Owning a house is a constant source of stress and expense – especially an older house in the boondocks of southern France. Something always needs to be replaced. Things stop working. Leaks, cracks…it never ends. Finding experts to do the necessary work is a challenge. The next hurdle—will they show up? …the $64 question.
Our house is probably 30 -35 years old—not an ancient ruin that we restored. God Forbid! We’d have never survived that ordeal. But, we have lived through gutting a dreadful kitchen and having a beautiful new one installed, replacing the insulation which we learned had been installed backwards, (no wonder we froze during those early winters) , then installing heat pumps . A fire place is not enough to keep you warm in winters when temperatures dip to below 10 degrees F. And, it can be dangerous. We’ve experienced a chimney fire – scary, but fortunately the house was not in flames and by the time the volunteer “pompiers” (firemen) arrived, all was under control. Just lots of smoke everywhere.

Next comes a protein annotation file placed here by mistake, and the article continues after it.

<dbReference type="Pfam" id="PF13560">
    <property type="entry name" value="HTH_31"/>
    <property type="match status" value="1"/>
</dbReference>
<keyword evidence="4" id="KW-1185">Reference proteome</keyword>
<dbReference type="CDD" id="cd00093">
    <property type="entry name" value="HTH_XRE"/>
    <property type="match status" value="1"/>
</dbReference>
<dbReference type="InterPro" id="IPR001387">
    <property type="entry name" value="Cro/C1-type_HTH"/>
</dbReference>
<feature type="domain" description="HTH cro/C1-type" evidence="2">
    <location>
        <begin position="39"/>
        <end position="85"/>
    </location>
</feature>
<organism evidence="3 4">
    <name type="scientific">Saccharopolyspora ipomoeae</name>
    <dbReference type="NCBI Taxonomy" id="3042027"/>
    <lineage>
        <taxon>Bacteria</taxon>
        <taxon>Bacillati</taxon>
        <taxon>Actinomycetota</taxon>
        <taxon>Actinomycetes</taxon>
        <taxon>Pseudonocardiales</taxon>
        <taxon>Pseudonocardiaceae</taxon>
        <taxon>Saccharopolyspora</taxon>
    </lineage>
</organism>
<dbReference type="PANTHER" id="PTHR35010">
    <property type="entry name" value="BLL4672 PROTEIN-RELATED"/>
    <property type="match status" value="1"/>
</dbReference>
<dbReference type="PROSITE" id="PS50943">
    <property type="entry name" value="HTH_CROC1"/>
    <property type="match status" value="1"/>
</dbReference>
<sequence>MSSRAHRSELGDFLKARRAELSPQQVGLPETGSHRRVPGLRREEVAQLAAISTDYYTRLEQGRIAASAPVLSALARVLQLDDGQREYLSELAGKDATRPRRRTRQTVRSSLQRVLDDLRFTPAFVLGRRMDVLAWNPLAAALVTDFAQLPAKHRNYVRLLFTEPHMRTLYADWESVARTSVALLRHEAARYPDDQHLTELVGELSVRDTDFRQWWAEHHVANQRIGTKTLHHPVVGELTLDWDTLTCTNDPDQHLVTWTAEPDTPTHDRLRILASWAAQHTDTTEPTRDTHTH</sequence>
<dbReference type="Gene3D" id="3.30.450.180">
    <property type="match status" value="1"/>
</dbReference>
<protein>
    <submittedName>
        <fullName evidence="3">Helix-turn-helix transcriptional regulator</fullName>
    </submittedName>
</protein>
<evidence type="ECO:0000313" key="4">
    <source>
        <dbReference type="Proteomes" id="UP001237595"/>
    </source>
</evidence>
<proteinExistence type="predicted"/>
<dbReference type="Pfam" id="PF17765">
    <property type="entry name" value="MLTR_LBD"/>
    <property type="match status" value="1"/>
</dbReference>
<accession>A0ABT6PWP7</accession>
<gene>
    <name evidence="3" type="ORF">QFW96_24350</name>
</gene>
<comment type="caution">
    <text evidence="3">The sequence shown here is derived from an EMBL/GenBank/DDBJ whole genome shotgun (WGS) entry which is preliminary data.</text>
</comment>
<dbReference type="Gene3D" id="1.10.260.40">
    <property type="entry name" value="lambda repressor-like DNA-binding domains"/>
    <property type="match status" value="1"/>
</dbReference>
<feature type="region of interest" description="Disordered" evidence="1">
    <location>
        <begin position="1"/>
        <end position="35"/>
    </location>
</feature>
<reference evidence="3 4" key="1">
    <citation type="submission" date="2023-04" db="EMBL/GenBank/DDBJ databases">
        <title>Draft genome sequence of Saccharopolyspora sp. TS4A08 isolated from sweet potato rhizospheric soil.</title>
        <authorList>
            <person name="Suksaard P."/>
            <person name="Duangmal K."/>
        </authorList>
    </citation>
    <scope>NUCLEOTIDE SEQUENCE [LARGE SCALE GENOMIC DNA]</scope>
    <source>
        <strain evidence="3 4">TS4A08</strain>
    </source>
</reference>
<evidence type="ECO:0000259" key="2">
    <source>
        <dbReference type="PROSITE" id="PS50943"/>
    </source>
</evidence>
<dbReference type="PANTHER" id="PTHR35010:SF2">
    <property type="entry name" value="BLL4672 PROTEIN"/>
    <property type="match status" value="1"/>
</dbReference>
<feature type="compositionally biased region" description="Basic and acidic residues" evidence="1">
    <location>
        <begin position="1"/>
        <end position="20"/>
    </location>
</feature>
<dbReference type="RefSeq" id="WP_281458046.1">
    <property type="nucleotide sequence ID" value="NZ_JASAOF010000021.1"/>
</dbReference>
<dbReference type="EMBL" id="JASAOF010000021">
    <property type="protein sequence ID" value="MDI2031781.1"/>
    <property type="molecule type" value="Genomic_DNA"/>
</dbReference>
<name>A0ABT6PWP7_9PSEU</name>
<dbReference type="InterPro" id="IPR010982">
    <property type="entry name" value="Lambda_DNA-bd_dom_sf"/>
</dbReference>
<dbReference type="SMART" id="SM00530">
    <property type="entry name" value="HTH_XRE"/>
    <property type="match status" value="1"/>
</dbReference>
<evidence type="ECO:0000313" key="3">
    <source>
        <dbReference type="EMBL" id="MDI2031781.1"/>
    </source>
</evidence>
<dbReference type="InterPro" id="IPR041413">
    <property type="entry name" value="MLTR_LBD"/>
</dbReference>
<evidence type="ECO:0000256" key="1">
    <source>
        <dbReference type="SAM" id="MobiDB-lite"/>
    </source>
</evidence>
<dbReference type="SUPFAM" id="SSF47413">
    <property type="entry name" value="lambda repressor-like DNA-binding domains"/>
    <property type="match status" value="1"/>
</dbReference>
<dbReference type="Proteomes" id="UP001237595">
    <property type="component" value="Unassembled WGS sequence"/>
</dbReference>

We’ve had extensive roof repairs and major septic tank work. More of the latter, very complicated and costly, lies ahead. The system must be “recanalized” or some such, but first an expert soil tester must come to see how best to install new “canals.” She’s already warned us this project would cost “many thousands of euros.” The latest crisis: the hot water tank needs to be replaced. No wonder I have headaches
However, the biggest, most recent (and controversial) project has been replacing the pergola – a lovely white wooden structure just adjacent to the pool which provided shade, shelter and a pleasant place to sit. It was covered in climbing white roses when we bought the house, a thing of spectacular beauty. Alas, those roses have died, as have most of the other gorgeous roses on the property — but that will be the subject of yet another blog.